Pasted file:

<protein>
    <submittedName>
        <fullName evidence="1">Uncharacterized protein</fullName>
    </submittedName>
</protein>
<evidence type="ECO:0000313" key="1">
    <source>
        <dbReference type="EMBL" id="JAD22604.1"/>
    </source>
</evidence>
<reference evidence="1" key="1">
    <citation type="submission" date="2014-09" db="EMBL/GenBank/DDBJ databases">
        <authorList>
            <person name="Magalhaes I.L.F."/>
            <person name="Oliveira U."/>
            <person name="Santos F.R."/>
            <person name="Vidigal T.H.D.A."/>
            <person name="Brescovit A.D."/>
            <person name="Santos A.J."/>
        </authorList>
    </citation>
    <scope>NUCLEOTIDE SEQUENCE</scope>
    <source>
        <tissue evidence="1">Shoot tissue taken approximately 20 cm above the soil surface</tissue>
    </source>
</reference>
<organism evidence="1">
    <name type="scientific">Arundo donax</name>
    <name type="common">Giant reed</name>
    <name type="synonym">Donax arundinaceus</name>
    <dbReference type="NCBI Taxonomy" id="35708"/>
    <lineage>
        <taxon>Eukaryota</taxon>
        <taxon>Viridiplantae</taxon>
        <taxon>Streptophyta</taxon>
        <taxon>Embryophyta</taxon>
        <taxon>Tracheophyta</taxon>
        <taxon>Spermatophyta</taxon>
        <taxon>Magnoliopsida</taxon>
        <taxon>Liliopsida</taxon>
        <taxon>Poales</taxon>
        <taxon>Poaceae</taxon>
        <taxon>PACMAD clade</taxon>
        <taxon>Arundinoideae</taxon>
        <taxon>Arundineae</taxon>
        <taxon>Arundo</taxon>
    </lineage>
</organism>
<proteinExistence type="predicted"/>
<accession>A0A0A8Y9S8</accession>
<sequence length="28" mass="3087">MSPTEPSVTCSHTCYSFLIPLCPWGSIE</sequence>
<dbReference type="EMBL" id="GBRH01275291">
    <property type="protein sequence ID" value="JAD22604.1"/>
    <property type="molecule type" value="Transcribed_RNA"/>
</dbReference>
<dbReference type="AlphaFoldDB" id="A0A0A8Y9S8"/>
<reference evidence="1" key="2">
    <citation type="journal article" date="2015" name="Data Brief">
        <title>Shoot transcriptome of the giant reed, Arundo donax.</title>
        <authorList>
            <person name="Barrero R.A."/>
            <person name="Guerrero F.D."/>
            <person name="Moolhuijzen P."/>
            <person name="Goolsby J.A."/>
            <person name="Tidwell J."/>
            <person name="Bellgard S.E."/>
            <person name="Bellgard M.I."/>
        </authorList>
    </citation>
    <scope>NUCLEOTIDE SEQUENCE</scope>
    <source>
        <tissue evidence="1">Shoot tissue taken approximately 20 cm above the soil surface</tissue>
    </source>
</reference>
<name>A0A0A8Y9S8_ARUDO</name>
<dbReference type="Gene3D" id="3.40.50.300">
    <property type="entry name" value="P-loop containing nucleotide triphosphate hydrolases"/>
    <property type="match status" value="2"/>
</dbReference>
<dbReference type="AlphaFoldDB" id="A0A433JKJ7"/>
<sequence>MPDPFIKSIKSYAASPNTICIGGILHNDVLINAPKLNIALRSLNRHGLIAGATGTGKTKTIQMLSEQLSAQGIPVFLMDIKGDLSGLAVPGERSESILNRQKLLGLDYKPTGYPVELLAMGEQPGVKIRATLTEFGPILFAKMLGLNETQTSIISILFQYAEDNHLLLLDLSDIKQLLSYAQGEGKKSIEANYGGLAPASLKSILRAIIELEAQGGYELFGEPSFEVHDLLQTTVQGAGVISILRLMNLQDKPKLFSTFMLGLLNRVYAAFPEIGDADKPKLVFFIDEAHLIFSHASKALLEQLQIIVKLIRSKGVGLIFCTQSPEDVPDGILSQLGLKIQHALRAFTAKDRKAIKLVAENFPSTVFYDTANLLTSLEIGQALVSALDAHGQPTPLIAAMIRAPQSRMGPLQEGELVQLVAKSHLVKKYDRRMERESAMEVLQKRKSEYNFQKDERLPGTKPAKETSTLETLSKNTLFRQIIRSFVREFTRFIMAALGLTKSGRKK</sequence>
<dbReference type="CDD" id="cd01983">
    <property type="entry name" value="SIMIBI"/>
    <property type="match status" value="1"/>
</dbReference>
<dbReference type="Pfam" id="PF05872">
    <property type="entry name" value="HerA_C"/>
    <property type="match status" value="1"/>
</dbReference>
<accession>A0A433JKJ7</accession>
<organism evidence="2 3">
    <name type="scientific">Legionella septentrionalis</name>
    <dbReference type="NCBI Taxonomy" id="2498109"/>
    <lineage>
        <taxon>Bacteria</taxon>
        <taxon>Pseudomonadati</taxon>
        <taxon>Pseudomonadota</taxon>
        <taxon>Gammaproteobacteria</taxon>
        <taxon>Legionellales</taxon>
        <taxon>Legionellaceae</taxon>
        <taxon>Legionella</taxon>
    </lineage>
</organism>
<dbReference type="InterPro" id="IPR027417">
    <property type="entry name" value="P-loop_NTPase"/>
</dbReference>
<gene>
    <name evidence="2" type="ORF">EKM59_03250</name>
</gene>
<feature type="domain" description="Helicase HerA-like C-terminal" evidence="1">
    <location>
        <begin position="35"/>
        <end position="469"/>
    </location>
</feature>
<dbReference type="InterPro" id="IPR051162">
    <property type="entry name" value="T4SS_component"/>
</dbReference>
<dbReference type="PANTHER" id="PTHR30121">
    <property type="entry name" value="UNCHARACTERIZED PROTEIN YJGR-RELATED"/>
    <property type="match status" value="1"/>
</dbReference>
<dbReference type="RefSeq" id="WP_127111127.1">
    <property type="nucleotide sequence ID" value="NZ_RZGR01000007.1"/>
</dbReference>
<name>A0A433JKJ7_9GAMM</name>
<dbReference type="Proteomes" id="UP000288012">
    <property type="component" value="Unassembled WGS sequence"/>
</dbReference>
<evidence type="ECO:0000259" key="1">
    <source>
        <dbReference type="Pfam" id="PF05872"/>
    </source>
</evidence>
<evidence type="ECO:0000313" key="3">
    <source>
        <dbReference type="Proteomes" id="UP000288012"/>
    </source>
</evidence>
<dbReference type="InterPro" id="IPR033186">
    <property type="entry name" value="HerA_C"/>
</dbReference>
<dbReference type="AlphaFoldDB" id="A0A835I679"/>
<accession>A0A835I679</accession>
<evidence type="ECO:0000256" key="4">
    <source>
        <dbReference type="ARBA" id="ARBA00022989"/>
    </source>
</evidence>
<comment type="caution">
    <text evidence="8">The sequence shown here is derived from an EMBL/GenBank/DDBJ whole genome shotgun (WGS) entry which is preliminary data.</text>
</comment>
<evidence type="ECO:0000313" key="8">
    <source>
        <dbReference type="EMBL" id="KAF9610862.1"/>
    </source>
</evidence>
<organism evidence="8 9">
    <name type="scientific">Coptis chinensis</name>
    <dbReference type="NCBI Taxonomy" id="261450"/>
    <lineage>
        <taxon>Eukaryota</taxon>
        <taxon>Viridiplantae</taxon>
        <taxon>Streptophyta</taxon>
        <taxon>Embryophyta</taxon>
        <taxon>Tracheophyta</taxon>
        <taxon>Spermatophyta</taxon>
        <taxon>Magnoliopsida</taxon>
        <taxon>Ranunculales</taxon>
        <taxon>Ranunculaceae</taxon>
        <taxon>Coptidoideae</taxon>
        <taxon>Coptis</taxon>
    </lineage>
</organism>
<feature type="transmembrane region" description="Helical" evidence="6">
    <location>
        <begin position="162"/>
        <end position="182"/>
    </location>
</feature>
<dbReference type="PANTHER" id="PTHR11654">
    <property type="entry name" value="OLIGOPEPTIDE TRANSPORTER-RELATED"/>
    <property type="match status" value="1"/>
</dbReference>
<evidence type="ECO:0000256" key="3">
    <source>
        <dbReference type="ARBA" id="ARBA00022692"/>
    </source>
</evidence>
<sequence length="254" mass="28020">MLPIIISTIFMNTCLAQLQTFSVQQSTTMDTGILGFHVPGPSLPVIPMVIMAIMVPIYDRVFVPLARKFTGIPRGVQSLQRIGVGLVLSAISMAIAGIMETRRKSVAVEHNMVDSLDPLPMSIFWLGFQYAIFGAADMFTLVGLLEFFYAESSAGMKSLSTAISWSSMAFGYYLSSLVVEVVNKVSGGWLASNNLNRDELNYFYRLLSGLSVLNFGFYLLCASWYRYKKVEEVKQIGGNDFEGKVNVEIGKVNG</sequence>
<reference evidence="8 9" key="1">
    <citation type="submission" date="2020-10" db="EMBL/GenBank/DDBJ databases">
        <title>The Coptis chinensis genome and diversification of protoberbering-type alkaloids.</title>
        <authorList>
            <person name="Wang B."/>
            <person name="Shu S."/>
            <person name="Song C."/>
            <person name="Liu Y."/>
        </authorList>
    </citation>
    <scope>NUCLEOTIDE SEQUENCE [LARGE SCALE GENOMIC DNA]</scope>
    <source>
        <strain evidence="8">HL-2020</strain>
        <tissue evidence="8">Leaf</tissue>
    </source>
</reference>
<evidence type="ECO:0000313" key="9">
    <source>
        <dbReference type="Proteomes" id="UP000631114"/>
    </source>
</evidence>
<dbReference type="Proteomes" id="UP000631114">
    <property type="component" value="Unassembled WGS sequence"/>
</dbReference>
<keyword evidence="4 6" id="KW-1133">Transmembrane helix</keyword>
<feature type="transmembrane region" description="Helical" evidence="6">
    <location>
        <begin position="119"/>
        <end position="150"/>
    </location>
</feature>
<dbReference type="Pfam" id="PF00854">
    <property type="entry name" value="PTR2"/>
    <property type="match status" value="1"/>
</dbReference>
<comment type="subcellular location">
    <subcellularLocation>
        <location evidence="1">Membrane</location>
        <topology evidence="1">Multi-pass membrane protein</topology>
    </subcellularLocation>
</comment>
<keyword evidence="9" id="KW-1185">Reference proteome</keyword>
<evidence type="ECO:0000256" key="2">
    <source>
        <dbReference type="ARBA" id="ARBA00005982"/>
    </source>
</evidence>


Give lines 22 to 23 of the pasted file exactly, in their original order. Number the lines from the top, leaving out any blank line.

    <scope>NUCLEOTIDE SEQUENCE</scope>
    <source>